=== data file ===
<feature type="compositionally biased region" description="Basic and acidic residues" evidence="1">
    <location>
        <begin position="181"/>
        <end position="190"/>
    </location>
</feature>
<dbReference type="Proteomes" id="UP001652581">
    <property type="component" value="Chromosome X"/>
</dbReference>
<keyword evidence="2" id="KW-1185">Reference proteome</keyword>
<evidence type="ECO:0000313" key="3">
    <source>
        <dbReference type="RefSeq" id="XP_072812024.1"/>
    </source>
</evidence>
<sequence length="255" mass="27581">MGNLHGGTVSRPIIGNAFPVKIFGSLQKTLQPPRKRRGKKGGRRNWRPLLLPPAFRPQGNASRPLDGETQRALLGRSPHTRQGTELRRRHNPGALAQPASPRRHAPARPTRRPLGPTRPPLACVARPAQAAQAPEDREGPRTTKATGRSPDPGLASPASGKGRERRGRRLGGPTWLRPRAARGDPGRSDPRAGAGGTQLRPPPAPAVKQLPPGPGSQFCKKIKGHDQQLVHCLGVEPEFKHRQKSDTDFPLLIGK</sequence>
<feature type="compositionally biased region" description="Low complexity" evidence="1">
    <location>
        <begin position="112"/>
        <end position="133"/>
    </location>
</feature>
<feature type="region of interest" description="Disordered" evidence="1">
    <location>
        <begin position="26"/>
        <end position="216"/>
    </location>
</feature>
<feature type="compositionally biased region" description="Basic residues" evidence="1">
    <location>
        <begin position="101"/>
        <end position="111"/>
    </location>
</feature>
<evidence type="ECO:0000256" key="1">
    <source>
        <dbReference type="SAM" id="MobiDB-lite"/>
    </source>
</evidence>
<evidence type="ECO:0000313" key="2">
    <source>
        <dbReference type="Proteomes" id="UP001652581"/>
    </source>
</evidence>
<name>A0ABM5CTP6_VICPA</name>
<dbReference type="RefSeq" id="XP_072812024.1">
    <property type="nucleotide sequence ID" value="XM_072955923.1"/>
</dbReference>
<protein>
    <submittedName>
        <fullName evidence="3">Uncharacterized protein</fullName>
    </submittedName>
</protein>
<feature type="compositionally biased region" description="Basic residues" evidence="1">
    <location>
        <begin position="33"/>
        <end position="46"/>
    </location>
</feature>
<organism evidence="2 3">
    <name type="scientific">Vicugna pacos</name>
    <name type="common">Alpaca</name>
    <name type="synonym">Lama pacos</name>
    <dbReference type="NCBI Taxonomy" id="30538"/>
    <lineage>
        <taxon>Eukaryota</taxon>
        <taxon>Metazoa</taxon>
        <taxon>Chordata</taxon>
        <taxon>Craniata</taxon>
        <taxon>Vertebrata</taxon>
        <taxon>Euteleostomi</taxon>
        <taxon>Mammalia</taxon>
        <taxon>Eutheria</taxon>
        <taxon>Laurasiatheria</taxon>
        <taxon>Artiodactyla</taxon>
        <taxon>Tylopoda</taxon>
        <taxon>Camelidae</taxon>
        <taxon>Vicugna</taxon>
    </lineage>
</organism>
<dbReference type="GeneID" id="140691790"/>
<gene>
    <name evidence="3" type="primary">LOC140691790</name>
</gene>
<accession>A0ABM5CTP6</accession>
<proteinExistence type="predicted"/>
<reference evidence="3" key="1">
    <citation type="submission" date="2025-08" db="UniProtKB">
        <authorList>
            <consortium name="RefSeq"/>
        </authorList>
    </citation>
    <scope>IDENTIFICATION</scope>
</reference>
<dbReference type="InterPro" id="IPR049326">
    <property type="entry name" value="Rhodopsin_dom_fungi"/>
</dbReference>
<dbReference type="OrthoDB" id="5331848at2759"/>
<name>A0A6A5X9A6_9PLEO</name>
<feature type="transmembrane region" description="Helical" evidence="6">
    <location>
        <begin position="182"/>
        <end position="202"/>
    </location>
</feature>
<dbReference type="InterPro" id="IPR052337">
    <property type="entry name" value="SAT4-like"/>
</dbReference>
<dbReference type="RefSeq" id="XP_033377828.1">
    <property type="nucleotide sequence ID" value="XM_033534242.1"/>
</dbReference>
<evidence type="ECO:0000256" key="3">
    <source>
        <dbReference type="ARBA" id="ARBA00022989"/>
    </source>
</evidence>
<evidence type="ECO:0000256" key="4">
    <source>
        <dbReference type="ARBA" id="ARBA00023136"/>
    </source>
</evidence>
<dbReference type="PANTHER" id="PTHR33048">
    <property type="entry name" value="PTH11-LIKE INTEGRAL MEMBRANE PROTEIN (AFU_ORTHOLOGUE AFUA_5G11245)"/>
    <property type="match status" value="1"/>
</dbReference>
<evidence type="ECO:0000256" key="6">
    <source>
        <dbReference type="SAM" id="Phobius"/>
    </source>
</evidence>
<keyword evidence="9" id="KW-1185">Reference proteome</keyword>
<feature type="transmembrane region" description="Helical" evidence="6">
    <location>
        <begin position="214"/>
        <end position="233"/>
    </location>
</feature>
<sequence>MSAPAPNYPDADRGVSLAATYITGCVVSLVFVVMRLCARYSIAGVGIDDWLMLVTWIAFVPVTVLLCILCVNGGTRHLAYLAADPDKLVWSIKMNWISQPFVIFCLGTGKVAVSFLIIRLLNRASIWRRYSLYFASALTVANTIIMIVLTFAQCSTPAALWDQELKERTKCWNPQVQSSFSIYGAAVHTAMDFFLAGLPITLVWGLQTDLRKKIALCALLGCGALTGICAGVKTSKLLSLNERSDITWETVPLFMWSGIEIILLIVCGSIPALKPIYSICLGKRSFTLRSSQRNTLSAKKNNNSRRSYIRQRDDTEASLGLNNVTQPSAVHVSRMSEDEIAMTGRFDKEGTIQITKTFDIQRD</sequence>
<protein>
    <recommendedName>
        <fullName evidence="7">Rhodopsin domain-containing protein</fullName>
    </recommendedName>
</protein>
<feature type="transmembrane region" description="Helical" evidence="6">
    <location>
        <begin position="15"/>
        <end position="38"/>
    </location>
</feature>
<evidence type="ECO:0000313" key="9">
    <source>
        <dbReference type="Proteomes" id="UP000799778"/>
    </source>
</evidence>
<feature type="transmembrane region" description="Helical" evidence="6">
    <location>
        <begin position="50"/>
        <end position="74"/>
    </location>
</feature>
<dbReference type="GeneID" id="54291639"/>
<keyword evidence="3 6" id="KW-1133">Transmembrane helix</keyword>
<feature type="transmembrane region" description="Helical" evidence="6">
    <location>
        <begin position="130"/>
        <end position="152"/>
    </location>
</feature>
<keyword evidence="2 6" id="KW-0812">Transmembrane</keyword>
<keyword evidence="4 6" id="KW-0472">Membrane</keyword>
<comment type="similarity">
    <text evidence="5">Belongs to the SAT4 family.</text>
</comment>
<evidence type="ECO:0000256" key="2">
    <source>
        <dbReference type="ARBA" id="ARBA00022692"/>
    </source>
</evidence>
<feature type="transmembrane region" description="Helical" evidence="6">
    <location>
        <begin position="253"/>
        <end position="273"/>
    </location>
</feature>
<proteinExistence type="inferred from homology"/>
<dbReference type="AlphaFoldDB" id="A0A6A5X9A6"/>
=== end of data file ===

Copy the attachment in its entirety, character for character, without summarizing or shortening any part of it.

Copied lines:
<feature type="compositionally biased region" description="Basic and acidic residues" evidence="1">
    <location>
        <begin position="181"/>
        <end position="190"/>
    </location>
</feature>
<dbReference type="Proteomes" id="UP001652581">
    <property type="component" value="Chromosome X"/>
</dbReference>
<keyword evidence="2" id="KW-1185">Reference proteome</keyword>
<evidence type="ECO:0000313" key="3">
    <source>
        <dbReference type="RefSeq" id="XP_072812024.1"/>
    </source>
</evidence>
<sequence length="255" mass="27581">MGNLHGGTVSRPIIGNAFPVKIFGSLQKTLQPPRKRRGKKGGRRNWRPLLLPPAFRPQGNASRPLDGETQRALLGRSPHTRQGTELRRRHNPGALAQPASPRRHAPARPTRRPLGPTRPPLACVARPAQAAQAPEDREGPRTTKATGRSPDPGLASPASGKGRERRGRRLGGPTWLRPRAARGDPGRSDPRAGAGGTQLRPPPAPAVKQLPPGPGSQFCKKIKGHDQQLVHCLGVEPEFKHRQKSDTDFPLLIGK</sequence>
<feature type="compositionally biased region" description="Low complexity" evidence="1">
    <location>
        <begin position="112"/>
        <end position="133"/>
    </location>
</feature>
<feature type="region of interest" description="Disordered" evidence="1">
    <location>
        <begin position="26"/>
        <end position="216"/>
    </location>
</feature>
<feature type="compositionally biased region" description="Basic residues" evidence="1">
    <location>
        <begin position="101"/>
        <end position="111"/>
    </location>
</feature>
<evidence type="ECO:0000256" key="1">
    <source>
        <dbReference type="SAM" id="MobiDB-lite"/>
    </source>
</evidence>
<evidence type="ECO:0000313" key="2">
    <source>
        <dbReference type="Proteomes" id="UP001652581"/>
    </source>
</evidence>
<name>A0ABM5CTP6_VICPA</name>
<dbReference type="RefSeq" id="XP_072812024.1">
    <property type="nucleotide sequence ID" value="XM_072955923.1"/>
</dbReference>
<protein>
    <submittedName>
        <fullName evidence="3">Uncharacterized protein</fullName>
    </submittedName>
</protein>
<feature type="compositionally biased region" description="Basic residues" evidence="1">
    <location>
        <begin position="33"/>
        <end position="46"/>
    </location>
</feature>
<organism evidence="2 3">
    <name type="scientific">Vicugna pacos</name>
    <name type="common">Alpaca</name>
    <name type="synonym">Lama pacos</name>
    <dbReference type="NCBI Taxonomy" id="30538"/>
    <lineage>
        <taxon>Eukaryota</taxon>
        <taxon>Metazoa</taxon>
        <taxon>Chordata</taxon>
        <taxon>Craniata</taxon>
        <taxon>Vertebrata</taxon>
        <taxon>Euteleostomi</taxon>
        <taxon>Mammalia</taxon>
        <taxon>Eutheria</taxon>
        <taxon>Laurasiatheria</taxon>
        <taxon>Artiodactyla</taxon>
        <taxon>Tylopoda</taxon>
        <taxon>Camelidae</taxon>
        <taxon>Vicugna</taxon>
    </lineage>
</organism>
<dbReference type="GeneID" id="140691790"/>
<gene>
    <name evidence="3" type="primary">LOC140691790</name>
</gene>
<accession>A0ABM5CTP6</accession>
<proteinExistence type="predicted"/>
<reference evidence="3" key="1">
    <citation type="submission" date="2025-08" db="UniProtKB">
        <authorList>
            <consortium name="RefSeq"/>
        </authorList>
    </citation>
    <scope>IDENTIFICATION</scope>
</reference>
<dbReference type="InterPro" id="IPR049326">
    <property type="entry name" value="Rhodopsin_dom_fungi"/>
</dbReference>
<dbReference type="OrthoDB" id="5331848at2759"/>
<name>A0A6A5X9A6_9PLEO</name>
<feature type="transmembrane region" description="Helical" evidence="6">
    <location>
        <begin position="182"/>
        <end position="202"/>
    </location>
</feature>
<dbReference type="InterPro" id="IPR052337">
    <property type="entry name" value="SAT4-like"/>
</dbReference>
<dbReference type="RefSeq" id="XP_033377828.1">
    <property type="nucleotide sequence ID" value="XM_033534242.1"/>
</dbReference>
<evidence type="ECO:0000256" key="3">
    <source>
        <dbReference type="ARBA" id="ARBA00022989"/>
    </source>
</evidence>
<evidence type="ECO:0000256" key="4">
    <source>
        <dbReference type="ARBA" id="ARBA00023136"/>
    </source>
</evidence>
<dbReference type="PANTHER" id="PTHR33048">
    <property type="entry name" value="PTH11-LIKE INTEGRAL MEMBRANE PROTEIN (AFU_ORTHOLOGUE AFUA_5G11245)"/>
    <property type="match status" value="1"/>
</dbReference>
<evidence type="ECO:0000256" key="6">
    <source>
        <dbReference type="SAM" id="Phobius"/>
    </source>
</evidence>
<keyword evidence="9" id="KW-1185">Reference proteome</keyword>
<feature type="transmembrane region" description="Helical" evidence="6">
    <location>
        <begin position="214"/>
        <end position="233"/>
    </location>
</feature>
<sequence>MSAPAPNYPDADRGVSLAATYITGCVVSLVFVVMRLCARYSIAGVGIDDWLMLVTWIAFVPVTVLLCILCVNGGTRHLAYLAADPDKLVWSIKMNWISQPFVIFCLGTGKVAVSFLIIRLLNRASIWRRYSLYFASALTVANTIIMIVLTFAQCSTPAALWDQELKERTKCWNPQVQSSFSIYGAAVHTAMDFFLAGLPITLVWGLQTDLRKKIALCALLGCGALTGICAGVKTSKLLSLNERSDITWETVPLFMWSGIEIILLIVCGSIPALKPIYSICLGKRSFTLRSSQRNTLSAKKNNNSRRSYIRQRDDTEASLGLNNVTQPSAVHVSRMSEDEIAMTGRFDKEGTIQITKTFDIQRD</sequence>
<protein>
    <recommendedName>
        <fullName evidence="7">Rhodopsin domain-containing protein</fullName>
    </recommendedName>
</protein>
<feature type="transmembrane region" description="Helical" evidence="6">
    <location>
        <begin position="15"/>
        <end position="38"/>
    </location>
</feature>
<evidence type="ECO:0000313" key="9">
    <source>
        <dbReference type="Proteomes" id="UP000799778"/>
    </source>
</evidence>
<feature type="transmembrane region" description="Helical" evidence="6">
    <location>
        <begin position="50"/>
        <end position="74"/>
    </location>
</feature>
<dbReference type="GeneID" id="54291639"/>
<keyword evidence="3 6" id="KW-1133">Transmembrane helix</keyword>
<feature type="transmembrane region" description="Helical" evidence="6">
    <location>
        <begin position="130"/>
        <end position="152"/>
    </location>
</feature>
<keyword evidence="2 6" id="KW-0812">Transmembrane</keyword>
<keyword evidence="4 6" id="KW-0472">Membrane</keyword>
<comment type="similarity">
    <text evidence="5">Belongs to the SAT4 family.</text>
</comment>
<evidence type="ECO:0000256" key="2">
    <source>
        <dbReference type="ARBA" id="ARBA00022692"/>
    </source>
</evidence>
<feature type="transmembrane region" description="Helical" evidence="6">
    <location>
        <begin position="253"/>
        <end position="273"/>
    </location>
</feature>
<proteinExistence type="inferred from homology"/>
<dbReference type="AlphaFoldDB" id="A0A6A5X9A6"/>